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UPDATED: June 23, 2014 NO. 26 JUNE 26, 2014
Do Special Medical Services Belong in Public Hospitals?


In the 1990s, special medical services targeting foreigners and high-ranking officials were first offered in China's public hospitals. Benefits such as retaining specialty doctors for operations, full-course hospital care, access to experts' outpatient clinic services and more were all offered at a higher price. Today, these high-end services are no longer limited to VIPs and the well-off. Ordinary people who can afford the expenses can also request such services, bringing huge revenues to public hospitals.

As part of China's ongoing medical industry reform, the Beijing Municipal Commission of Health and Family Planning has recently decided to reduce access to special medical services in public hospitals, while plans are also underway in Shanghai to do the same.

When Beijing announced its decision, however, many in the medical industry and beyond questioned whether this much-debated luxury should be completely removed from public hospitals or continue uninterrupted. The following are excerpts of opinions:

Mao Qun'an (www.cnfol.com): Many local public health institutions are proposing a narrowing of special medical services. Yet numerous reasons remain for public hospitals to offer these services, the least of which is a current state requirement to make them available. Today, China's medical and health service sectors are developing fast. It's thus hoped that social organizations will become increasingly involved in the provision of special medical care, too. When this happens, public hospitals should be able to downsize the scale and breadth of their niche medical services. In places where quality, socially funded care is readily available, public hospitals could do away with these services entirely. This will be one of the key questions debated in the upcoming medical industry reforms: When special medical services are no longer within the sphere of their work, can public hospitals afford to spend more time improving basic medical and healthcare services?

Wang Guoqiang (www.cnfol.com): As such a large and populous nation, it cannot be expected of our public hospitals alone to provide the wide variety of services needed by the public; it's necessary for social groups to get involved as well. Public hospitals are set up to meet the requirements to cover basic medical needs, while special medical services are intended for socially organized or privately owned health care institutions. Yet the whole country's medical resources should be distributed in such a way that people with different demands are provided easy and equal access to corresponding medical services.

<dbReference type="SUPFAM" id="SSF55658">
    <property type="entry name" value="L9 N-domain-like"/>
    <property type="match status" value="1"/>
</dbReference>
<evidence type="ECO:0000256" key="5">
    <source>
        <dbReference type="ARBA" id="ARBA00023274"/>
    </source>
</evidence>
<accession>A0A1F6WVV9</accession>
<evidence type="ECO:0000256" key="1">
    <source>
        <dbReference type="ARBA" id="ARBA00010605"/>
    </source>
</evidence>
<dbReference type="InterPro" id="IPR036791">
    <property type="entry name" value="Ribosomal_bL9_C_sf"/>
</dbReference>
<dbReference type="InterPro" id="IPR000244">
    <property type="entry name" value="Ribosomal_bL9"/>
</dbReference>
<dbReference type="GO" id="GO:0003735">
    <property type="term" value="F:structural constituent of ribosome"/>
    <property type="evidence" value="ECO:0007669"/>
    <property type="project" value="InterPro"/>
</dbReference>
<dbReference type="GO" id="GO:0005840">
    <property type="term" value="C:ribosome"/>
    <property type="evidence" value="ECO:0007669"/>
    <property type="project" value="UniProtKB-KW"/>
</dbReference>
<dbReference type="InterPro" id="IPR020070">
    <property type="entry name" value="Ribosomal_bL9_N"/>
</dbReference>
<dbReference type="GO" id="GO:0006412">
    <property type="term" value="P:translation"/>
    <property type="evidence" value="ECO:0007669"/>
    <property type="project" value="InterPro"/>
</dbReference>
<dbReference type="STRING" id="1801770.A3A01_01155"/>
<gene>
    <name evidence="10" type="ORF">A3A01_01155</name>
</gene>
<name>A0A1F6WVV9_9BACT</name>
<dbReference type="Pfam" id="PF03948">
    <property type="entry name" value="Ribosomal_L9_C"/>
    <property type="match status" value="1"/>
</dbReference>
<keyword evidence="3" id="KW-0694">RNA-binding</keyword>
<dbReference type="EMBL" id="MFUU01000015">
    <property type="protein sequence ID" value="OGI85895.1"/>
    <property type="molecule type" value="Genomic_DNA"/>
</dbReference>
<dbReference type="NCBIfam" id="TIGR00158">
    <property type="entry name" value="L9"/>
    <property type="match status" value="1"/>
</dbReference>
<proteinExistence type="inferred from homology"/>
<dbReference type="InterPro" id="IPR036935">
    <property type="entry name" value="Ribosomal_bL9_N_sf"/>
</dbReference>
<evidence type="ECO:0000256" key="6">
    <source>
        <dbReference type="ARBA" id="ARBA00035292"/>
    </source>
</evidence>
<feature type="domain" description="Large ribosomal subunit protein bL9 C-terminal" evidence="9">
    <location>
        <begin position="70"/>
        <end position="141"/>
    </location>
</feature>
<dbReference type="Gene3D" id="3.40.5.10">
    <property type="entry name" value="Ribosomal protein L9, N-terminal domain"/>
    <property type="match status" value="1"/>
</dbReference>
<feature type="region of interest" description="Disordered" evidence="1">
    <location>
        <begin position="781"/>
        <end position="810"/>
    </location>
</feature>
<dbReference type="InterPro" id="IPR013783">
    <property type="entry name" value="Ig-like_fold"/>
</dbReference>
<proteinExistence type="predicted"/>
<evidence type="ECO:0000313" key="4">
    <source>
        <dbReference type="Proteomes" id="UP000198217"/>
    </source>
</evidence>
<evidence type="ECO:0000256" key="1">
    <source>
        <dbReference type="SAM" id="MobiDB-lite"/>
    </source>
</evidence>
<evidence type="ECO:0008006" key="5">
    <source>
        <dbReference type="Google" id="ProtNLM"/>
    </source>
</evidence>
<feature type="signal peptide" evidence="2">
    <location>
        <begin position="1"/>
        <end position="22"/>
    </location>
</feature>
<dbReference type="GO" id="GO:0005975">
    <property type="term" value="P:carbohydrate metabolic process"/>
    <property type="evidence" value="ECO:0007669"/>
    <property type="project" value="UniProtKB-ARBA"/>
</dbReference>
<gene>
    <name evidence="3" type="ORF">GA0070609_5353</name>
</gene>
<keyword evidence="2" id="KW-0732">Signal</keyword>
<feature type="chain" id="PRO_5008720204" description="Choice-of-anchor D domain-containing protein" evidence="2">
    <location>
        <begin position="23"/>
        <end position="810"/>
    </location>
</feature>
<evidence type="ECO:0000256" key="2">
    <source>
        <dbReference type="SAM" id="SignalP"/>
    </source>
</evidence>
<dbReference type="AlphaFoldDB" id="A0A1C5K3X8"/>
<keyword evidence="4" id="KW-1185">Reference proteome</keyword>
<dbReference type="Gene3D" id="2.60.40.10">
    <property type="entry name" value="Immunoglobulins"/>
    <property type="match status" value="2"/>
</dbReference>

Currently, the level of basic care available at clinics open to the public is entirely dependent on the country's financial capability. Healthcare needs are infinitely diversified, however, and can sometimes require a whole network of different medical institutions to effectively treat. The pertinent approach now is to create the proper conditions—in terms of policies, legislation, and organizations—to set up a multi-layer medical service system that can provide affordable care across the entire spectrum of medical needs.

Liao Xinbo (Economic Information Daily): First answer these questions: For whom are public hospitals are set up? Are they not state assets, created to ensure equal access to medical services across the whole of China? If the latter is true, it's improper for these public facilities to provide luxury services to a minority of wealthy patients. As per the first query, if limited high-end medical resources are reserved for a small few, it goes against the very tenet of public hospitals to serve the people. Special medical services are actually harming the interests and well-being of the vast majority of the society.

The government's responsibility in medical industry reform is to make hospital treatment available and accessible to a wider slice of society and to relax control on private medical sectors. It is not to stand idly by while economic status continues to decide who can afford which doctor or surgeon. The time has come to cut special medical services in public hospitals.

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